PORTLAND, Maine (AP) — A former Maine state representative is leading in the Republican primary for a competitive House district, but additional voting rounds under ranked-choice voting might be necessary to declare a victor. Dale Crafts had a lead but was shy of the 50% threshold with half of precincts reporting Tuesday evening. The race also included former television reporter Adrienne Bennett and former state Sen. Eric Brakey. If there is no majority winner, the last-place candidate will be eliminated and those voters’ second choices will be reallocated to determine a winner. The process could take several days. The winner will run against Democratic Rep. Jared Golden.

MAINE LEGISLATURE

Jackson, Gideon propose special session for Maine lawmakers

AUGUSTA, Maine (AP) — Democratic Senate President Troy Jackson and House Speaker Sara Gideon are proposing that lawmakers return for a special session next month. The Maine Legislature adjourned March 17 in response to the coronavirus pandemic, leaving much of the decision making during the crisis to Democratic Gov. Janet Mills, who declared a state of emergency. Jackson said the number of coronavirus cases is decreasing and that it’s now time for lawmakers to return to Augusta “and finish the job.” Under the Maine Constitution, the leaders of both chambers must query lawmakers on their views on returning to Augusta. They would meet at the Augusta Civic Center to ensure adequate social distancing.

NEW HAMPSHIRE:

VIRUS OUTBREAK-NEW HAMPSHIRE

Governor: New Hampshire won’t require schools to reopen

CONCORD, N.H. (AP) — New Hampshire will not require any schools to reopen this fall, but is offering guidance on how districts can do so safely. Gov. Chris Sununu on Tuesday outlined recommendations for screening, social distancing, hygiene and other safety measures aimed at preventing further spread of the coronavirus. While President Donald Trump is demanding that schools resume in-person instruction, New Hampshire is leaving it to each school district to decide whether to fully return to the classroom, continue with remote instruction or combine those two options. Schools that do reopen must provide accommodations for students and educators who are not able to return due to underlying health concerns.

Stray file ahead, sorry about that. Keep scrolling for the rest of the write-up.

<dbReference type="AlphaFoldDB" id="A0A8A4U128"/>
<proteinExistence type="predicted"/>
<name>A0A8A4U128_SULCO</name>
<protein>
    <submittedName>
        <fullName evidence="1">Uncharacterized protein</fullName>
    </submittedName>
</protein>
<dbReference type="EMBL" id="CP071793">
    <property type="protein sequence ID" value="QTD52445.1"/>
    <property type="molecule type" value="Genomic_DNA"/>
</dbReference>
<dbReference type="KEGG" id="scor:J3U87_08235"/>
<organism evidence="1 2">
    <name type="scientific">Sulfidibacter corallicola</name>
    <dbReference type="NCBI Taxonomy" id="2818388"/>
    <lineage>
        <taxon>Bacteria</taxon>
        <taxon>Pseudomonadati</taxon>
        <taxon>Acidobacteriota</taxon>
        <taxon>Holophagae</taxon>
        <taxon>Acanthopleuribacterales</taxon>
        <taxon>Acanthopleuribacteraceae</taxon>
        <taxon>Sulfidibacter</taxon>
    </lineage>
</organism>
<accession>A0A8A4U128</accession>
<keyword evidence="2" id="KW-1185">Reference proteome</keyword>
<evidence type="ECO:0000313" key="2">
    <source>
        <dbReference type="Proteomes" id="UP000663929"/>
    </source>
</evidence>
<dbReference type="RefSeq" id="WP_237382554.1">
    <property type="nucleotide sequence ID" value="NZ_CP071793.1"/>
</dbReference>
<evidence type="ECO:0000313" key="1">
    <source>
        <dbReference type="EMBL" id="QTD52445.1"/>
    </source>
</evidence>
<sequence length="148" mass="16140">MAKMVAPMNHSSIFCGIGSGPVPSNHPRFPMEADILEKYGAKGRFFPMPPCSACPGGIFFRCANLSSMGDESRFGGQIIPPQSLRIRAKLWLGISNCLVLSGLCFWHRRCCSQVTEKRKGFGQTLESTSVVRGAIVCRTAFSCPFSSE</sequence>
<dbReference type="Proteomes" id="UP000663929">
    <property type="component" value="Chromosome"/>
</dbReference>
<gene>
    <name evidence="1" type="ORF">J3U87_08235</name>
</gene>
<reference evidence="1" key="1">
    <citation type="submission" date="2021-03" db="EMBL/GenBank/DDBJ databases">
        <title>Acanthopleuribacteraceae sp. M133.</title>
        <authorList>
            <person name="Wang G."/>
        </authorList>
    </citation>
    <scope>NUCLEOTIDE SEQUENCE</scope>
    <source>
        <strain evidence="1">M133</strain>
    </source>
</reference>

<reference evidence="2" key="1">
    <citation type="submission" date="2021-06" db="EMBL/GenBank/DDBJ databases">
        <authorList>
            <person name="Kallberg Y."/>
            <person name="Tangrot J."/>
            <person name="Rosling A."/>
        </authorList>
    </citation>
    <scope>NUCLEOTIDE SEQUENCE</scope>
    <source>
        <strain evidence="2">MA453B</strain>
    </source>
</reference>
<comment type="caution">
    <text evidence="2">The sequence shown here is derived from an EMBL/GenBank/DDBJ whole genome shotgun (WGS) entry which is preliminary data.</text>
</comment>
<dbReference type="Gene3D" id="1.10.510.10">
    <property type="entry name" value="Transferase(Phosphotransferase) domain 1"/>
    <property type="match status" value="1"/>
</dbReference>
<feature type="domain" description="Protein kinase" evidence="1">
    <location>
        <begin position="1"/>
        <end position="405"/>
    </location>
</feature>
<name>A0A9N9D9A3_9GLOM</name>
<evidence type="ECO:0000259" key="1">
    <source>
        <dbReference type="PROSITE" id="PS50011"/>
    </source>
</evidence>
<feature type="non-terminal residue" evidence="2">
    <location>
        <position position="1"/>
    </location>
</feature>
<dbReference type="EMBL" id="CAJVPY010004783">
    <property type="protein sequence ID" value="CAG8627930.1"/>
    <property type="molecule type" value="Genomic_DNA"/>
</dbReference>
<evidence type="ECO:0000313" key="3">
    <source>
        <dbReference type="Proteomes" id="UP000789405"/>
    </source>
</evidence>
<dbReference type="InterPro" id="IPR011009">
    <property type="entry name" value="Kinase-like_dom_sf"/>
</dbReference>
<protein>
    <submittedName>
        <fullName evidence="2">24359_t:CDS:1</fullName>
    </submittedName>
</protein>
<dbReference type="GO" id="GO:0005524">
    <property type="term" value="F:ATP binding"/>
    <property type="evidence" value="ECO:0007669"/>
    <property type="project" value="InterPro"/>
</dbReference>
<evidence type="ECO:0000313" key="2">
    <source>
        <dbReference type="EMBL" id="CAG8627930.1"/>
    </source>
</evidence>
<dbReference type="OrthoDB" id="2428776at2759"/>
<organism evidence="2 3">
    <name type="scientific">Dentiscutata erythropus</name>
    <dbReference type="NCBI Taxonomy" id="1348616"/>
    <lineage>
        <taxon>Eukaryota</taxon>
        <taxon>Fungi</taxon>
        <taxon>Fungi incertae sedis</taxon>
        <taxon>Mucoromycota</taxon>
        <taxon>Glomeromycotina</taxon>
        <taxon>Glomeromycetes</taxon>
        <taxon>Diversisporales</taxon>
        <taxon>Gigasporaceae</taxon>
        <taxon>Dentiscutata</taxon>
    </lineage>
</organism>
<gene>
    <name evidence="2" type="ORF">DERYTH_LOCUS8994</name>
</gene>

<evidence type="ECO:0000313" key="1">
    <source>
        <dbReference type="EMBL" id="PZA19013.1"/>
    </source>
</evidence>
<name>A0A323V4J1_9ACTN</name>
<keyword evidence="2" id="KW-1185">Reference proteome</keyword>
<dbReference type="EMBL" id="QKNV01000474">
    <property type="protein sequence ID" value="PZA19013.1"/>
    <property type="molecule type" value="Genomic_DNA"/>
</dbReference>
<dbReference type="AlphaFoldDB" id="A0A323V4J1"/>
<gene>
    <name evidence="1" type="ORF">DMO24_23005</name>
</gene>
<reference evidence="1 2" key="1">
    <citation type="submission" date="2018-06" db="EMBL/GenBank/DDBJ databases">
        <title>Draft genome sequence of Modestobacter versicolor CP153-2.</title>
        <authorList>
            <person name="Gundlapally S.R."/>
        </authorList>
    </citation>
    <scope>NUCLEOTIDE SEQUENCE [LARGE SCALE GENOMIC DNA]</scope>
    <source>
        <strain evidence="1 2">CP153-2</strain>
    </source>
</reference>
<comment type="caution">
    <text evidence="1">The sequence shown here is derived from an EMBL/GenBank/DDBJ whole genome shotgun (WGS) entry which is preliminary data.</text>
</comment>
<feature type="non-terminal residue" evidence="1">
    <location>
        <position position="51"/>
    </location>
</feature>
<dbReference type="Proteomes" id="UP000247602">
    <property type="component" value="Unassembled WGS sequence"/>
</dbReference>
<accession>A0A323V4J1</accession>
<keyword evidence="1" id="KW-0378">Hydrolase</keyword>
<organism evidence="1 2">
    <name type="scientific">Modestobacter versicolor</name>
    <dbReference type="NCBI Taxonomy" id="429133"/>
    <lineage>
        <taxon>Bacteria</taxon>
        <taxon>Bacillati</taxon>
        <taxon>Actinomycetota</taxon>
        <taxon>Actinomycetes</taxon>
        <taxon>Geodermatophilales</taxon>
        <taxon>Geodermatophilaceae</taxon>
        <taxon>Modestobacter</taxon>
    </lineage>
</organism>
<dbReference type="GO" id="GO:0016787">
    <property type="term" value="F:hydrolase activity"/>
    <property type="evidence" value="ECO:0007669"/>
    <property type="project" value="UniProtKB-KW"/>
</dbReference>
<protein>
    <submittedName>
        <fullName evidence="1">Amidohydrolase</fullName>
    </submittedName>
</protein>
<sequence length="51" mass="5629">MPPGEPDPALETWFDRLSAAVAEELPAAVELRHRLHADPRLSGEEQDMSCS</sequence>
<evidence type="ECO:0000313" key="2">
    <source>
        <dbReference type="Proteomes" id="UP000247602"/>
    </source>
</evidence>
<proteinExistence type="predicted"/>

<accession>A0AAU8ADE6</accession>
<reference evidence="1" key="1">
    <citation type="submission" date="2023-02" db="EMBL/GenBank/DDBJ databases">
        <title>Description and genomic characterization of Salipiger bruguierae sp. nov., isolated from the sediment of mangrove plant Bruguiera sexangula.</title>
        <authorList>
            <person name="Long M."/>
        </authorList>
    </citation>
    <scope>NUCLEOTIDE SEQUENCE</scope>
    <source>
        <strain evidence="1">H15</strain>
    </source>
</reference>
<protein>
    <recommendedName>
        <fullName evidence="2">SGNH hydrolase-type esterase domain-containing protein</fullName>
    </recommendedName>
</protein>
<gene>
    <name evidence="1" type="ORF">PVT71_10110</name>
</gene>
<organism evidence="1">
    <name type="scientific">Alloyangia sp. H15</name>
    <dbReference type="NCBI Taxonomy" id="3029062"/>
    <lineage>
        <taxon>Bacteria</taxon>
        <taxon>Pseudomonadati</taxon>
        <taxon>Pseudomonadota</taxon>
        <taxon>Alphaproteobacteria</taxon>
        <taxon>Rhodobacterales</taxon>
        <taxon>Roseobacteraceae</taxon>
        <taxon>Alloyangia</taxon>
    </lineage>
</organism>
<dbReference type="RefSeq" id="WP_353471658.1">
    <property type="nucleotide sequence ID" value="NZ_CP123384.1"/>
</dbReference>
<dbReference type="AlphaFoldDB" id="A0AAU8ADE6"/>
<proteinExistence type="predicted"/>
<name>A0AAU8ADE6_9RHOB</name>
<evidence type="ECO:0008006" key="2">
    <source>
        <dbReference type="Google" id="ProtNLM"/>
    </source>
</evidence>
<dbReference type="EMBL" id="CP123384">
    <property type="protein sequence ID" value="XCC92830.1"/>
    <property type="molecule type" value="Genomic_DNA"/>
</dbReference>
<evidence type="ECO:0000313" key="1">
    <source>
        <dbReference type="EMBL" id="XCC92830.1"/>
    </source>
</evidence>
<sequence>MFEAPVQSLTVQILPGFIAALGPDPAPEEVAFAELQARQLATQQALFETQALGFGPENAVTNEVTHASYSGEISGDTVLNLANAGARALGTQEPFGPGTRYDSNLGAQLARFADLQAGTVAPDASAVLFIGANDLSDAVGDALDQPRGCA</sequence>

RACIAL INJUSTICE-NEW HAMPSHIRE

Police commission feels crunch, may ask for extension

CONCORD, N.H. (AP) — A commission examining police accountability in New Hampshire is feeling the time crunch to get its recommendations to the governor. The Commission on Law Enforcement, Accountability, Community and Transparency formed by Gov. Chris Sununu in the wake of the May 25 death of George Floyd in Minneapolis began meeting last month. It was given 45 days to submit its recommendations to Sununu, but members on Tuesday discussed that they have a lot more work to do in that time frame. The commission is considering asking Sununu for more time to prepare its report. In the meantime, members approved encouraging written testimony and putting time limits on speakers and commissioners’ questioning.

FLOOD WARNINGS

Forecasters: Flash flooding in North Country, Vermont